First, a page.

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Wednesday, January 21, 2015

Writing with ADHD

Some of you may be aware that I have Attention Deficit Hyperactivity Disorder (ADHD).  This is something I have lived with my entire life, and it has had some major impacts on me and the way I work and think.

I will not go into detail about the potential causes of ADHD, the claim some people make that it is not real, or the medication I used to go on.  But perhaps I should give a brief rundown of what it is like and what I have had to go through.

When we were very young, my brother and I (yes, he is also ADHD.  Twins.) would wrestle together while the TV was on, only stopping long enough to watch the commercial break.  We were put on medication which we hated and which tasted awful.  It made me feel... strange.  Despondent.  Shy.  We always had trouble making friends for a variety of reasons, and this certainly didn't help.  We moved when I was 6. Then we changed schools between 1st and 2nd grade, when we moved again.  We were homeschooled in 3rd grade.  We stayed at one school for 5th and 6th grades, then were enrolled in a private Catholic school.  Because neither of us were raised Catholic, we were often seen as outsiders and it was hard to get to know people.  Thankfully, we were at this school from 6th grade through 12th, giving us the first real opportunity to make friends.  The friends we did make were odd and nerdy, like us.  We called ourselves "The Outcasts."  There were 5 of us.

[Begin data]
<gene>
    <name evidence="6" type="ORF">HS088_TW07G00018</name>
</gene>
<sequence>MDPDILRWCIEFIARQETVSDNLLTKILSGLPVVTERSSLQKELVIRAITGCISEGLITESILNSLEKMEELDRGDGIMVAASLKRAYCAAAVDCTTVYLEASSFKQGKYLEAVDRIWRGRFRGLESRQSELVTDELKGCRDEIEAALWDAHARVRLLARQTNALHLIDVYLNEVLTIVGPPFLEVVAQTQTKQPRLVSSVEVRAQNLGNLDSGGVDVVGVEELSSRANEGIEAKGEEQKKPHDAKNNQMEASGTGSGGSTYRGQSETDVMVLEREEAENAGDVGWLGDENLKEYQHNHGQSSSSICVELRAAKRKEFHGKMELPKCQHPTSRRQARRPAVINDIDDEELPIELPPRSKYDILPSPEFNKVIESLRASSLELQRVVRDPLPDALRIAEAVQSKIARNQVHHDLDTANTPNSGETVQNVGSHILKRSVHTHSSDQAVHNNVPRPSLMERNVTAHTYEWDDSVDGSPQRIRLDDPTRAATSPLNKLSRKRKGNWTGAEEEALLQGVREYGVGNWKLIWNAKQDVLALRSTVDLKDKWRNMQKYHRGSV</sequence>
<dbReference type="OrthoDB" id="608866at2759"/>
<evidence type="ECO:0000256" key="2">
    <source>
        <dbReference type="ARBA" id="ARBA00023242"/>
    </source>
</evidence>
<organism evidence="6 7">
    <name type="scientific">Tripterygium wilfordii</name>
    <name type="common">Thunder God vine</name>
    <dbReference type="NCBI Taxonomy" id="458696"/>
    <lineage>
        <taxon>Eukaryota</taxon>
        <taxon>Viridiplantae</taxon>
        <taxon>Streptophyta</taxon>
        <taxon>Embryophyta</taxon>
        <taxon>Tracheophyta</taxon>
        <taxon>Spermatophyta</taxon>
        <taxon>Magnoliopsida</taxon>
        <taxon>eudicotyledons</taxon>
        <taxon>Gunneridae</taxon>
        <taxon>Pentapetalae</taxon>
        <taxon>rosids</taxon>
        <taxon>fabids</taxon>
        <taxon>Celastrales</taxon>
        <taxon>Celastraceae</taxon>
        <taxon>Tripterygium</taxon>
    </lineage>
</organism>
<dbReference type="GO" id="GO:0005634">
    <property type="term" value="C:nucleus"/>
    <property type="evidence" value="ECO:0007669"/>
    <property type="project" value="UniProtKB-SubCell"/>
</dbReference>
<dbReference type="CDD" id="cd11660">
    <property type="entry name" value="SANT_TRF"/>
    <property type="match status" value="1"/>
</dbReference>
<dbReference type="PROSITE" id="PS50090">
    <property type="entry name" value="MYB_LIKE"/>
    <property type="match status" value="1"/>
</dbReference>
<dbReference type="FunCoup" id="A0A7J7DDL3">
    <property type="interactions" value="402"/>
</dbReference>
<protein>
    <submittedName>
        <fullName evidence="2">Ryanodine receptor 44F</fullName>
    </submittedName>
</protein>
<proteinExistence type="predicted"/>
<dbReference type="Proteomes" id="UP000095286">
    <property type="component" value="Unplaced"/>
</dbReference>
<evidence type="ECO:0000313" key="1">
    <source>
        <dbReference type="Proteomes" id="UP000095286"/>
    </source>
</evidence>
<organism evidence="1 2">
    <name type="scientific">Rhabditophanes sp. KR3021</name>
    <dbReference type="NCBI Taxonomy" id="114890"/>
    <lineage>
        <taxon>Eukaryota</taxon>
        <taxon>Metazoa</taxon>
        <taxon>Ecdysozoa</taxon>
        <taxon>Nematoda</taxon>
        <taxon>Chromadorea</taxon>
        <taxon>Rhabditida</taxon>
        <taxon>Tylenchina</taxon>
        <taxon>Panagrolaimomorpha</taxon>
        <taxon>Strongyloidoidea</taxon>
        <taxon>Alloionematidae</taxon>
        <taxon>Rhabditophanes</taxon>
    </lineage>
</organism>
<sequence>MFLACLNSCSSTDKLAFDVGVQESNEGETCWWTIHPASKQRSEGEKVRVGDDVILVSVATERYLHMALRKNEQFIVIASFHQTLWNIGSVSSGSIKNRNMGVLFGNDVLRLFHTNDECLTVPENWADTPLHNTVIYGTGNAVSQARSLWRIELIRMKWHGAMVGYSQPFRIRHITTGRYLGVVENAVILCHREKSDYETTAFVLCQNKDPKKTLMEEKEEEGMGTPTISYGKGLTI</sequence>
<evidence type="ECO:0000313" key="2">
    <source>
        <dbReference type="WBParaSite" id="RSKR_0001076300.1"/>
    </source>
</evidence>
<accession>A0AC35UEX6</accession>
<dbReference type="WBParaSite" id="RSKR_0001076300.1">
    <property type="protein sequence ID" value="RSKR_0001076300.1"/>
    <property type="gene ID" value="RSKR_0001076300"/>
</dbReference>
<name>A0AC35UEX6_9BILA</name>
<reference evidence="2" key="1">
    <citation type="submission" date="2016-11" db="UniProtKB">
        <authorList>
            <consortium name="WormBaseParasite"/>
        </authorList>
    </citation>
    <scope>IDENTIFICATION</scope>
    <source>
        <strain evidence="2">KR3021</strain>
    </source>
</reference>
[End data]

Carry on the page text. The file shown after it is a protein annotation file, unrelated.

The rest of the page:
Throughout school, we were medicated, twice a day.  When the medication wore off, we found it difficult or impossible to stay still, to focus, to do homework.  When it was working, we found it difficult to open up to others, to really be ourselves.  And we were naive.  It tended to wear off at the end of school, so that we would often make fools of ourselves and not really care because we simply had too much energy and too few inhibitions.

Inhibitions.  One of the hallmarks of a true ADHD kid is that they have great difficulty controlling impulses.  Procrastination is chief among them.  This is not to say we would ever become a hoodlum, but it would make it harder to control one's own emotions.  As one doctor told me, we all are born with filters.  These filters let in only the pertinent bits of information, leaving everything else out.  They let out only the things we should do or say, keeping the other things in.  Someone with ADHD does not have these filters and must learn how to handle life without them.  If I am trying to watch a movie, I get distracted by what the people in the row over from me are doing.  Although I know I shouldn't, sometimes I spend money on something we do not need simply because I wanted it at that moment.

Yes, I am still living with ADHD.  It still makes impulses hard to control and makes it difficult to pay attention to things sometimes.  But being ADHD is not only like you are filterless.  Sometimes I have amazing filters.  If I truly get absorbed into something, my mind really does filter everything else out. I have gone without eating, lost complete track of time, and even been unaware that someone else walked into the room with me because I was focusing on something.  But in order for this to happen, I generally move.  Most people say that I vibrate.  My leg wobbles, sometimes a lot.  I chew my tongue.  I fidget in my chair.  And I am completely unaware that I am doing any of it.  The more I focus, the more I tend to move.  It is rare that I am not moving.  Perhaps this is the secret of ADHD weight-loss.


When I graduated high school, I stopped taking medication.  I went to college.  I began to open up.  I somehow became extroverted (most of the time) and had a ton of friends.  I had a girlfriend for the first time.  Sadly, she cheated on me and I was devastated, but I got over it.  Then, I had a big test and wanted to really focus for it, so I began to take my medication again.  The result was not good.